‘If Bangladesh expects India to criticise Myanmar, then they are wrong’

According to the United Nations, at least 409,000 Rohingya refugees have entered Bangladesh fleeing the unrest in Myanmar

Former Indian foreign secretary Kanwal Sibal has said India should support Myanmar to fight the Rohingya crisis instead of supporting Bangladesh.

“Bangladesh will make a mistake if they expect anything from India regarding this [Rohingya issue],” he made the statement in an interview with the Bangla Tribune.

“Dhaka has to understand that Delhi cannot do a lot of things,” said the former foreign secretary who also served as the Indian high commissioner tobRussia, France, Egypt and Turkey.

In an article published in The Economic Times, he said: “We should not fritter away our strategic stakes in Myanmar by joining a selective, hypocritical chorus on humanitarian issues by those who prefer to agitate only such as are low-cost for them.

“The Islamic countries who condemn Myanmar should explain why Saudi Arabia’s onslaught on the Yemenis or that of Turkey on the Kurds is overlooked by them. Why is there silence on China’s treatment of Tibetans and the Uighur Muslims? The OIC [Organisation of Islamic Cooperation] liberally condemns India on Kashmir but is inaudible over Pakistan’s promotion of terrorism in India and Afghanistan.”

He added: “The ease with which the perceived maltreatment of Muslims anywhere mobilises the community in distant geographies, even violently, explains why pan-Islamism makes the full integration of Muslim minorities in non-Muslim countries difficult.”

Regarding Bangladesh’s assistance in helping India fight militancy in northeast, Kanwal said: “Those who are accusing India of not returning the help are wrong. Bangladesh has to understand that India has done the best it could do in this situation [Rohingya crisis].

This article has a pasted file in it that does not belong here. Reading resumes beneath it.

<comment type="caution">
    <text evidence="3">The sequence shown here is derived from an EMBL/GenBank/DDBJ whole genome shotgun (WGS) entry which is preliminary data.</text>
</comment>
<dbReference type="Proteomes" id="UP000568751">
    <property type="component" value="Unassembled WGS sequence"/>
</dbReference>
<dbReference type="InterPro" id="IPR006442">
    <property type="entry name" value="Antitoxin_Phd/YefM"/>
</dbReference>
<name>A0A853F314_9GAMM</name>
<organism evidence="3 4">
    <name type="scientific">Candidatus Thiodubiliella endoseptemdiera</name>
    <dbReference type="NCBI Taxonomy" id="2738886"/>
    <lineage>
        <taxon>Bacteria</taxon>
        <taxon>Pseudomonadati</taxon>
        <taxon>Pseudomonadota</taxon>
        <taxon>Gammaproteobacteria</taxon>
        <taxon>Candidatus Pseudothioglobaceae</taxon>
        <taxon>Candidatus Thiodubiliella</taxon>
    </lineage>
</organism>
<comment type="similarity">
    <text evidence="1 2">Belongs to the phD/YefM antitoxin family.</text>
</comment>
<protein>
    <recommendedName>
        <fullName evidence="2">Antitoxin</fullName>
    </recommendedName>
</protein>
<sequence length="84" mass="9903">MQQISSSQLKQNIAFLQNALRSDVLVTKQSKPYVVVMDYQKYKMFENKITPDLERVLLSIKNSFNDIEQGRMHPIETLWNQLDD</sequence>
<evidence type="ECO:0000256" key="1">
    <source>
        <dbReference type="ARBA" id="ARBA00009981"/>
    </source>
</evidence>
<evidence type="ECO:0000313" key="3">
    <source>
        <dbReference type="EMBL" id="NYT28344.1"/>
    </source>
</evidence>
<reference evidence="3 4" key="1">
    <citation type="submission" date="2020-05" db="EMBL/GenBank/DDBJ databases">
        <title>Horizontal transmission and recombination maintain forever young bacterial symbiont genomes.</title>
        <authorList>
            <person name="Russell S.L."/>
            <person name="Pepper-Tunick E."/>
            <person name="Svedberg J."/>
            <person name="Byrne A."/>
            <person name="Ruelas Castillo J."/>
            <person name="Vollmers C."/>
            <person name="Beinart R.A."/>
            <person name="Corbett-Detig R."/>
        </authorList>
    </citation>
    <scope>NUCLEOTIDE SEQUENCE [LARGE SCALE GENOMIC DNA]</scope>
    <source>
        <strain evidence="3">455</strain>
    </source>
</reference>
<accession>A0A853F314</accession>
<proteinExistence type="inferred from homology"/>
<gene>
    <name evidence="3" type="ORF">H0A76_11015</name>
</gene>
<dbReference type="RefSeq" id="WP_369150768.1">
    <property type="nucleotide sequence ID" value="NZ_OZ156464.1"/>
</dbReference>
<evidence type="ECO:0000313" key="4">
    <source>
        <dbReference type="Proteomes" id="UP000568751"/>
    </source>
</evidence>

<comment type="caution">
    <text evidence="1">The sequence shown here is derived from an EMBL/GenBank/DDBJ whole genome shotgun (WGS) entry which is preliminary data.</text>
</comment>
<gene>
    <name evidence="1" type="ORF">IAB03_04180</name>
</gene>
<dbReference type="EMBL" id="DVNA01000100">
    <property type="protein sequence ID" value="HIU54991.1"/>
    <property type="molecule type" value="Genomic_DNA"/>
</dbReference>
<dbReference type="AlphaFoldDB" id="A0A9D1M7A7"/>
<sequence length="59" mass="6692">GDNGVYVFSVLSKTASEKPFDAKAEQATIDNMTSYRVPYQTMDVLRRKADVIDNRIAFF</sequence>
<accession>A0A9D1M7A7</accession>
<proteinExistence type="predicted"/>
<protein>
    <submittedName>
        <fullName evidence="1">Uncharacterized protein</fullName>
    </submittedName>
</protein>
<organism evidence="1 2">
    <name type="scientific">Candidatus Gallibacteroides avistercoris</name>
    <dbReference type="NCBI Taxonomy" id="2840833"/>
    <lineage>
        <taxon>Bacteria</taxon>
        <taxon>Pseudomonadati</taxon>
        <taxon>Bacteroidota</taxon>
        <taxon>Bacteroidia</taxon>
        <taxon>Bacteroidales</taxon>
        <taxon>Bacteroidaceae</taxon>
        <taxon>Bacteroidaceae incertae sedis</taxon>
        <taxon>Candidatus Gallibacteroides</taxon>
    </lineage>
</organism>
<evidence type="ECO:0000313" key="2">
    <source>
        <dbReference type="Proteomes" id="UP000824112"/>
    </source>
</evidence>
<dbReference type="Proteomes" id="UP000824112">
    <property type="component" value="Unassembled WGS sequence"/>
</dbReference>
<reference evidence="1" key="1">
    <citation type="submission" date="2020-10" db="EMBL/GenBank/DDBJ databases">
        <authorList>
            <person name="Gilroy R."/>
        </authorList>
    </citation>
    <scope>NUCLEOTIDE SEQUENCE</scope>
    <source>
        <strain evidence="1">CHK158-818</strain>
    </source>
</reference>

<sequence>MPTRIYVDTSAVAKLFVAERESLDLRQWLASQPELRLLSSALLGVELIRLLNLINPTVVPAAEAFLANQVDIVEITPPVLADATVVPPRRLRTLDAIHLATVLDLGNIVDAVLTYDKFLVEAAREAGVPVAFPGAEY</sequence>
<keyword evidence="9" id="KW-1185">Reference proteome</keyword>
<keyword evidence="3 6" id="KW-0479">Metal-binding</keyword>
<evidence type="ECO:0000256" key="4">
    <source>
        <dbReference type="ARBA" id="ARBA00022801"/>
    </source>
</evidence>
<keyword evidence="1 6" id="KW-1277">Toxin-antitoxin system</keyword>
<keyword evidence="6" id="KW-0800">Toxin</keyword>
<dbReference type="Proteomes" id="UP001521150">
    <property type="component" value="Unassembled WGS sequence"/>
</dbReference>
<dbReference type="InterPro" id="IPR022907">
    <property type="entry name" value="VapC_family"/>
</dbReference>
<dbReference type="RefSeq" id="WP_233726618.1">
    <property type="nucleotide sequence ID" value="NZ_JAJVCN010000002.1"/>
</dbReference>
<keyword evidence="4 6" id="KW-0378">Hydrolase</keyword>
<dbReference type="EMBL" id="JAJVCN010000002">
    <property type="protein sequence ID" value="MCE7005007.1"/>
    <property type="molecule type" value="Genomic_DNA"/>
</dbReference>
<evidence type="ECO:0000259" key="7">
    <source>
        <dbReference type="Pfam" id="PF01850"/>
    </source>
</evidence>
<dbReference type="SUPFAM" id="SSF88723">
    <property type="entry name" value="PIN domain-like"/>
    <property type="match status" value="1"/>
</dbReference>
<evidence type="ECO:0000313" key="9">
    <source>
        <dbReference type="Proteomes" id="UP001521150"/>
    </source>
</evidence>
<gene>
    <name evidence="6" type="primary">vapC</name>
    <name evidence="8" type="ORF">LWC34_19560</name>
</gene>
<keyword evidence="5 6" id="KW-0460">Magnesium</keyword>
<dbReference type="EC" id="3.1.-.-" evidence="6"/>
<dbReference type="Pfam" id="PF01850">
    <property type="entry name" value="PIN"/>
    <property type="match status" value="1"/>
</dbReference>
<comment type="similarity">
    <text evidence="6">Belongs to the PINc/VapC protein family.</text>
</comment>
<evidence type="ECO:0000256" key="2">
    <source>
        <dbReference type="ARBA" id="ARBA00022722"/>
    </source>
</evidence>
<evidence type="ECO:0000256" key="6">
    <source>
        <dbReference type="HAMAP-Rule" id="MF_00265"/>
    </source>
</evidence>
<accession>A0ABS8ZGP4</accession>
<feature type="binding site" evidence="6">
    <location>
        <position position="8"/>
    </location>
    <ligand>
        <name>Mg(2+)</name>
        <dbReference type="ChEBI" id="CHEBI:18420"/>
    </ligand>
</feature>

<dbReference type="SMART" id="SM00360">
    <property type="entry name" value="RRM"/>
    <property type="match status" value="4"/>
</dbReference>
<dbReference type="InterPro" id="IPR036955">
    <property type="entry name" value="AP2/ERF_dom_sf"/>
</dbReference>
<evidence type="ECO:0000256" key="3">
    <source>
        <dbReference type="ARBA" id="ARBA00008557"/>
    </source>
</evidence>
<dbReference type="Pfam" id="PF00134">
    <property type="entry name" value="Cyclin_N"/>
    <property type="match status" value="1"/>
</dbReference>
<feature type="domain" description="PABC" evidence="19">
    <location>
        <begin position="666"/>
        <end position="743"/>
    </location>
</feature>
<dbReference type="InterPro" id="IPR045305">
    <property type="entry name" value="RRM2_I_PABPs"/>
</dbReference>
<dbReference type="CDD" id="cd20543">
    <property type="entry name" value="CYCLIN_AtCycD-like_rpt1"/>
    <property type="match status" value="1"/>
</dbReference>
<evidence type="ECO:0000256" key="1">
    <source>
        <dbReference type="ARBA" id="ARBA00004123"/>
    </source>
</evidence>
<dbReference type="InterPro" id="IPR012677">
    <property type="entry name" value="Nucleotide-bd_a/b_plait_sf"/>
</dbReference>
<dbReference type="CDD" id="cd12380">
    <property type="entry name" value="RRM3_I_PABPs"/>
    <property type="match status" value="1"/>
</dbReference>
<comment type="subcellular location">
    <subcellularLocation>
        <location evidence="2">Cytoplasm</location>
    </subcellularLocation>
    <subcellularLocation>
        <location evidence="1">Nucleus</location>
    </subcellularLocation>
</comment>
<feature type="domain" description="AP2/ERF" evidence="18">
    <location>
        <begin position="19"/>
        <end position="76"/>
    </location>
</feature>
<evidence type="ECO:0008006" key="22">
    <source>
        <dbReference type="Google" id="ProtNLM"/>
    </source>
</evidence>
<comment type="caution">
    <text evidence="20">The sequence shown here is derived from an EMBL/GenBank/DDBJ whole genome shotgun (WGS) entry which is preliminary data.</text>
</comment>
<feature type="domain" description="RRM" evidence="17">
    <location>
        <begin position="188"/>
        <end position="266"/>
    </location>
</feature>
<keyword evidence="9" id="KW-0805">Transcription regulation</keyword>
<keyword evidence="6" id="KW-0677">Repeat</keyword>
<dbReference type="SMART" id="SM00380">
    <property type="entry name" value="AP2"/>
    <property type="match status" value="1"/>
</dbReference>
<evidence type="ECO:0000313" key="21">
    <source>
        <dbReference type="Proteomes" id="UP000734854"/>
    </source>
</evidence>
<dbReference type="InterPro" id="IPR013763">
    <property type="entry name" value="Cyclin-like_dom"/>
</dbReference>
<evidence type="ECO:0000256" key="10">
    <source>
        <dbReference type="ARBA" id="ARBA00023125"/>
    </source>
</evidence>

“If they [Bangladesh] expect India to criticise Myanmar then they are wrong.”

He said: “Bangladesh still purchases most of its defence hardware and armaments from China. Bangladesh also supports China’s “One Belt One Road” strategy which Indian strongly opposes.”

He added: “They [Bangladesh] back the move saying that their diplomatic relations with India and China are different and they are not linked to each other, but if that is the case, then India’s policy towards Myanmar and Bangladesh should be different.”

He said India has been delaying the matter of sending back the 20,000,000 plus Bangladeshis who had illegally entered the country.

Stating that 40,000 Rohingya have entered India through Bangladesh border, Kanwal also stressed on the importance of sealing off the borders of both the counties to control influx.

The diplomat said: “Astonishingly, the Rohingya by the thousands have settled down in Jammu and Kashmir where the Muslims fiercely oppose the settlement of Hindu refugees as a conspiracy to bring about demographic change.”

When asked about his hard stance on Bangladesh, he told the Bangla Tribune: “We sympathise with Bangladesh but if they think that for them the Indian government will let go of all the strategy it has with regards to Myanmar, and only criticise them, then that will not be right. Will it?”

The former foreign secretary ended the interview saying: “We cannot just forget that the influx started after the militant attack on the Myanmar military and police on August 24.”

According to the United Nations, the total number of Rohingya refugees to have entered Bangladesh, having fled the unrest in Myanmar since August 25, had now reached 409,000.

On September 8, India refused to sign a global declaration adopted at an international conclave, as it referred to the violence against Rohingya Muslims in Myanmar’s Rakhine state.

Source: Dhaka Tribune

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